# Documentation/Maemo Documentation Guidelines/Formatting in LaTeX

This chapter includes information about how to format Maemo documentation text in LaTeX environment.

Basic instructions on how to use LaTeX can be found here in the LaTeX Wikibook

To be able to create a reference to a specific element in a document, you must label that element with the unique LaTeX special characters and especially spaces in the label name. Position \label tag on the next row after the referenced element tag (like \section).

For references, use \ref tag with a unique label.

##  Using LaTeX formatting commands

###  Using list of tables

Use \listoftables to create a list of tables automatically. Used for PDF documents to get a more book-like result.

###  Using list of figures

Use \listoffigures to create a list of figures automatically. Used for PDF documents to get a more book like result.

###  Using LaTeX special characters

LaTeX has special characters _$#%{}^~{} that need to be handled in text with a special marking like \_, \$, \#, \%, \{, \}, \^ and \~{}.

###  Using highlight for example code

Use \textraw{Example text} or \verb|Example text| to highlight command line examples, function names, and file names in base text. The difference between these two is that \textraw allows normal LaTeX commands inside text will be ignored and handled as plain text.

Both \textraw and \verb will display given text in an appropriate fixed-width font.

 \textraw is a Maemo-specific definition and is usable only in the Maemo environment.

For example:

• Function \textraw{example\_function\_name()}.
• Function example_function_name().
• Command \textraw{\$mkdir \~{}/folder}. • Command$ mkdir ~/folder.
• File \verb|~/folder/example_file.txt|.
• File ~/folder/example_file.txt.

###  Using highlight for important words

Use Italics for other than command line examples and function or file names.

For example:

• This is \textit{important example text}.
• This is important example text.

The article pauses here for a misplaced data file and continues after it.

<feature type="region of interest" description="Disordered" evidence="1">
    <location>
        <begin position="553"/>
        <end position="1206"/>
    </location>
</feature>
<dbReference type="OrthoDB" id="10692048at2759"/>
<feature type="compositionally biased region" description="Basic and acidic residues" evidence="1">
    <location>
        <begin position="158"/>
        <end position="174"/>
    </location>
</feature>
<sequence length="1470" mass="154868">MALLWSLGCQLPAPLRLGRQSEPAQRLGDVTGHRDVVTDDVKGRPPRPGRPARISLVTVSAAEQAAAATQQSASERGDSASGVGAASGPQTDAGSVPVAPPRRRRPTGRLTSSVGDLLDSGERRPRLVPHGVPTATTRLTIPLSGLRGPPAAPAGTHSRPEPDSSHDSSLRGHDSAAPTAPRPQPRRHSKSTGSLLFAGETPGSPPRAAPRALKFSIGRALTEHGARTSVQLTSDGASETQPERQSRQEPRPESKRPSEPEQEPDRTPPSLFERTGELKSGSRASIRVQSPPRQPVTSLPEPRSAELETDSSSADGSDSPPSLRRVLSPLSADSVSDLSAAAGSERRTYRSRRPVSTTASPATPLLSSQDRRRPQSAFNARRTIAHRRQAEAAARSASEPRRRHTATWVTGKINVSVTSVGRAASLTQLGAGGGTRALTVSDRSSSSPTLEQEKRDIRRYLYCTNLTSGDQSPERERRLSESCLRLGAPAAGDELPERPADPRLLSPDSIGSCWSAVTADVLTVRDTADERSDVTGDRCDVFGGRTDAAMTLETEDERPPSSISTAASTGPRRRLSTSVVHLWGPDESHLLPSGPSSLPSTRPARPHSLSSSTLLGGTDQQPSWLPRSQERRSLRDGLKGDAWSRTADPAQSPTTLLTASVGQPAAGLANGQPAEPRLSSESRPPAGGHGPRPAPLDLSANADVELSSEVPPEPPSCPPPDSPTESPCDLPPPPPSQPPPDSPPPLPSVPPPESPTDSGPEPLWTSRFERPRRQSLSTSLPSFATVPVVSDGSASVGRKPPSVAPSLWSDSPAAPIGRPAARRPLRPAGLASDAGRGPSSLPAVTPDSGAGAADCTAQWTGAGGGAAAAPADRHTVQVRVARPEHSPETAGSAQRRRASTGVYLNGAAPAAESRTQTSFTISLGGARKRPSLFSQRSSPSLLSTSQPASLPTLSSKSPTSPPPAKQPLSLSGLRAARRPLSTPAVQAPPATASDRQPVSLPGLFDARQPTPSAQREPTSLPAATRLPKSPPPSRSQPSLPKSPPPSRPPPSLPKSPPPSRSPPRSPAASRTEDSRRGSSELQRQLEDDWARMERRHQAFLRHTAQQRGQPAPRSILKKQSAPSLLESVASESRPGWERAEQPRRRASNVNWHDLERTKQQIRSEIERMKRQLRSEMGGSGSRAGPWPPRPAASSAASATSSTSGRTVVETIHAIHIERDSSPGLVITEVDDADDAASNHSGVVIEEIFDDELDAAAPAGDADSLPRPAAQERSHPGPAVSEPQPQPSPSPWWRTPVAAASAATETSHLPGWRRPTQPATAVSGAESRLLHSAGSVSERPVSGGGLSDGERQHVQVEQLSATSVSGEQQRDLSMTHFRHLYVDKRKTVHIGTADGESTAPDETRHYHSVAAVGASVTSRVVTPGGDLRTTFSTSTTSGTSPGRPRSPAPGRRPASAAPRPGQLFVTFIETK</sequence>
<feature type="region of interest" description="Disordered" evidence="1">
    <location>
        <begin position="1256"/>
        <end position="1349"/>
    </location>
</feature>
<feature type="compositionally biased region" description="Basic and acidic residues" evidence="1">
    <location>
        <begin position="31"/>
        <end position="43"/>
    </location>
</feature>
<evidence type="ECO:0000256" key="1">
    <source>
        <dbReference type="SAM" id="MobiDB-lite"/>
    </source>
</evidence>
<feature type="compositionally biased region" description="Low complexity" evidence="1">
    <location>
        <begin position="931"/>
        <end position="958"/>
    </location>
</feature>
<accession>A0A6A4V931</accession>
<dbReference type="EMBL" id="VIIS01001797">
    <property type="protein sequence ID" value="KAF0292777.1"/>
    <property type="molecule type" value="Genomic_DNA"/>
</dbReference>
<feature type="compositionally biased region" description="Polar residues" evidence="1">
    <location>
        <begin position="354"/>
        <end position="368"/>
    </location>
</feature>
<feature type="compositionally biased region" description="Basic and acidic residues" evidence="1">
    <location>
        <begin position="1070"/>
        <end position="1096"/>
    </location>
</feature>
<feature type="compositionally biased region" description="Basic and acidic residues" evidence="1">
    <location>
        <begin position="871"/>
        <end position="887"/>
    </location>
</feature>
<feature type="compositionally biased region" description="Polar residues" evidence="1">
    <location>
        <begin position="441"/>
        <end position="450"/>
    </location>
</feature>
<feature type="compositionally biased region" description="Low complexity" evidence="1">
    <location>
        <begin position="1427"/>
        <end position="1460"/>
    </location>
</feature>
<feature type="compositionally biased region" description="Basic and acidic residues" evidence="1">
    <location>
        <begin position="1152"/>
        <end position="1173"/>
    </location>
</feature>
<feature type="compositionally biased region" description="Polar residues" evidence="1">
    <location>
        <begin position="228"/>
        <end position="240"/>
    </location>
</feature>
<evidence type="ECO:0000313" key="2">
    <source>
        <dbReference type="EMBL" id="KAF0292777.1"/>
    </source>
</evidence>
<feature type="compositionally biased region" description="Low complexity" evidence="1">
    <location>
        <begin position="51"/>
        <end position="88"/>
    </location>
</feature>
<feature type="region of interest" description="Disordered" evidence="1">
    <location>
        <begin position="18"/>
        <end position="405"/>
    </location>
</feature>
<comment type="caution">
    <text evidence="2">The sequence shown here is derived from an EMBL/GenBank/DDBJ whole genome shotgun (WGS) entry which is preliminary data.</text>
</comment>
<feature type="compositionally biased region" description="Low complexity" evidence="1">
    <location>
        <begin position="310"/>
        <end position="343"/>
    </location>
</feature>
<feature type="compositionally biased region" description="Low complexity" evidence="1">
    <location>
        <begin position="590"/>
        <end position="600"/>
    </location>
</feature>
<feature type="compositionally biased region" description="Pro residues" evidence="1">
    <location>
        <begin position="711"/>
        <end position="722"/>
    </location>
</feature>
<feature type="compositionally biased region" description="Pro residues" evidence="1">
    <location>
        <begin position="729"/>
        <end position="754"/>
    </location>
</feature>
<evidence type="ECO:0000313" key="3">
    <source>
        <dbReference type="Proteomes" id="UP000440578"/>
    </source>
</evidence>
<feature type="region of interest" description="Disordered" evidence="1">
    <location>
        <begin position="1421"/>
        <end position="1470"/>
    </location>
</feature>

###  Using highlight for user interface component names

Use Bold for UI element names in text. UI element name in text is the same as UI element caption in UI.

For example:

• This is \textbf{UI Element Caption}.
• This is UI Element Caption.

Use the chapter tag for level 0 chapters (a) together with a unique label. Use the section (for a.b), subsection (for a.b.c) or subsubsection (for a.b.c.d) tag together with unique label for other headings.

For example:

Chapter:
\chapter{Example chapter title}
\label{cha:example-chapter-title}
Section:
\section{Example section title}
\label{sec:example-chapter-title-example-section-title}
Subsection:
\subsection{Example subsection title}
\label{sec:example-chapter-title-example-subsection-title}
Subsubsection:
\subsubsection{Example subsubsection title}
\label{sec:example-chapter-title-example-subsubsection-title}

###  Using level 4 headings

Use Bold without a label for level 4 (a.b.c.d.e) headings. This way, level 4 titles are not numbered or included in the table of contents.

For example:

• \textbf{Example level 4 title}
• Example level 4 title

###  Using command line and screen output examples

Use {graybox} environment for command line and screen output examples that require more than one row.

 {graybox} is a Maemo-specific definition and is usable only in the Maemo environment.

Explicit new lines (\\) need to be given inside {graybox} environment to separate different rows. LaTeX special characters (_$#%{}^~{}) need to be handled in text with special marking unless they are used inside \verb command. For example: <empty line is required before graybox> \begin{graybox} \$ First command line
\textraw{\$Second line in TextRaw} Third line has underscore (character '\_') and dollar sign (character '\$')
\end{graybox}
$First command line$ Second line in TextRaw